to be looking at the negative aspects that such diversity presents.
He said that the diversity is a resource which very few other
countries have. It must be used for the benefit of the nation,
During the floor discussions commentators
talked more about the education system in general rather than
solely focusing on civic education. They complained about the
poor conditions that exist-from inconsistencies in the curricula
to the political challenges facing the education system as a
whole. Even the approach to education is different among political
parties, they said. Some of the participants, like in many other
past discussions, raised the issue of moral education and its
necessity in the Nepalese context. The Charikot discussions
did not dwell on the political issues that affected the day,
like it happens almost invariably in seminars.
After some of the queries dealing with the
presentations were answered by Dahal and Prof. Sharma, the chairperson
of the discussion, Dr. Pradip Manandhar, made his concluding
remarks saying that the transition times of the day faces huge
challenges, but that a kind of general deviation from their
purpose was observed among the youth. He said that civic education
could give them that necessary direction to follow the right
path. Before closing the discussion, he thanked NEFAS for bringing
the discussion to Charikot.
Ananda Srestha: NEFAS has been involved
in carrying out research and holding discourses on academic
aspects of issues. This is part of our discussion series on
democracy. We have been to over 40 places in the country creating
awareness about civic education and democracy. Our focus is
to have civic education as part of the school curriculum and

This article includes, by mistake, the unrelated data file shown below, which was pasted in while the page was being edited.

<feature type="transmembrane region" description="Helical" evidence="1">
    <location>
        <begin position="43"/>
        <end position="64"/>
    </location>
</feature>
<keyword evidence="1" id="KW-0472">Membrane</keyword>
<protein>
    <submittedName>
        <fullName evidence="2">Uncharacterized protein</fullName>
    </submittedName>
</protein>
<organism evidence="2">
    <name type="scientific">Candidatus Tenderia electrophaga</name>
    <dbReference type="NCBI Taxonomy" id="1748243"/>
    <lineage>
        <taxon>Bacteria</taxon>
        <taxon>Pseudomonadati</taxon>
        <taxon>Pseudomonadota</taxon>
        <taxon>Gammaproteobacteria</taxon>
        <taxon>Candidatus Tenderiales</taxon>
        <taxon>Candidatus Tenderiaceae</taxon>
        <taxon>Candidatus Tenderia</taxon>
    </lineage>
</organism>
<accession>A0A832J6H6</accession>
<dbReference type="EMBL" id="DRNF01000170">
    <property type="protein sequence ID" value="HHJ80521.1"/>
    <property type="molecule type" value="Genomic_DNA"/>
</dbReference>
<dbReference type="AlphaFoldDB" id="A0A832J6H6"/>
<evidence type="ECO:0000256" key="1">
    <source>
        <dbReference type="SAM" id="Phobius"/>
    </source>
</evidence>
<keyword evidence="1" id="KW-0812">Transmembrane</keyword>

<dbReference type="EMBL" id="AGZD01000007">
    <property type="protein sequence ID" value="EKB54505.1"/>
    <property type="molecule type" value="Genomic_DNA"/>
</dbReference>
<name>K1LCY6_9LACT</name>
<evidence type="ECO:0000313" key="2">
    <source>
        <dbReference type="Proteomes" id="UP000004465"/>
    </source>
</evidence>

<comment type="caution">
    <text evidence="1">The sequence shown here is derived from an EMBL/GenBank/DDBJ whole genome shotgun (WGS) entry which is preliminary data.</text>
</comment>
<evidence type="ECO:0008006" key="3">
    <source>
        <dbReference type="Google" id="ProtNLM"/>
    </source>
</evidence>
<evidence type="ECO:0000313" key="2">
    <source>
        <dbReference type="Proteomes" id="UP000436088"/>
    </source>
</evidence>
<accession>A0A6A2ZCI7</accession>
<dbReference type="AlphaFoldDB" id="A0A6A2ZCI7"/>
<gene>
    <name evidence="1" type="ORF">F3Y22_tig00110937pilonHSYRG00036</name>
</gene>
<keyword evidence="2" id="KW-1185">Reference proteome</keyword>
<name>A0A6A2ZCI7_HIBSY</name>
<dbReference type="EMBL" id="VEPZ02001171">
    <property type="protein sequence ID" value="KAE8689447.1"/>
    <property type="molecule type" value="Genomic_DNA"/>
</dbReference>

the discussions have been contributing to the development of
a textbook on the subject. These discussions have also been
acting as feedback for regularly updating of the book.
Publication is our ultimate goal, as a means
to contribute to the academic sector. Please contribute you
ideas in this effort of ours.
Shivaraj Dahal: The working papers
in the seminar series have been included in the book that we
prepared. The one I am presenting is on the role of youth in
Shivaraj Dahal's presentation
Gunanidhi Sharma: The diversity that
Nepal possesses is a national resource. But today's Nepal appears
to be misled. We see dissatisfaction and dissent taking over
the traditional tolerance we have so far had. Our desire is
to restructure- the traditional institutions towards building
a new Nepal.
The paper presented by Shivaraj Dahal tries
to encompass the sentiments necessary to build the new state
structure and to show the direction towards progress. The role
of youth in this project is highlighted in the paper. We know
the role of youth in history, not only in Nepal but also in
Indian independence or, even globally, during the Second World
Although the definition of youth could be
a matter of debate, as an economist I would say that economic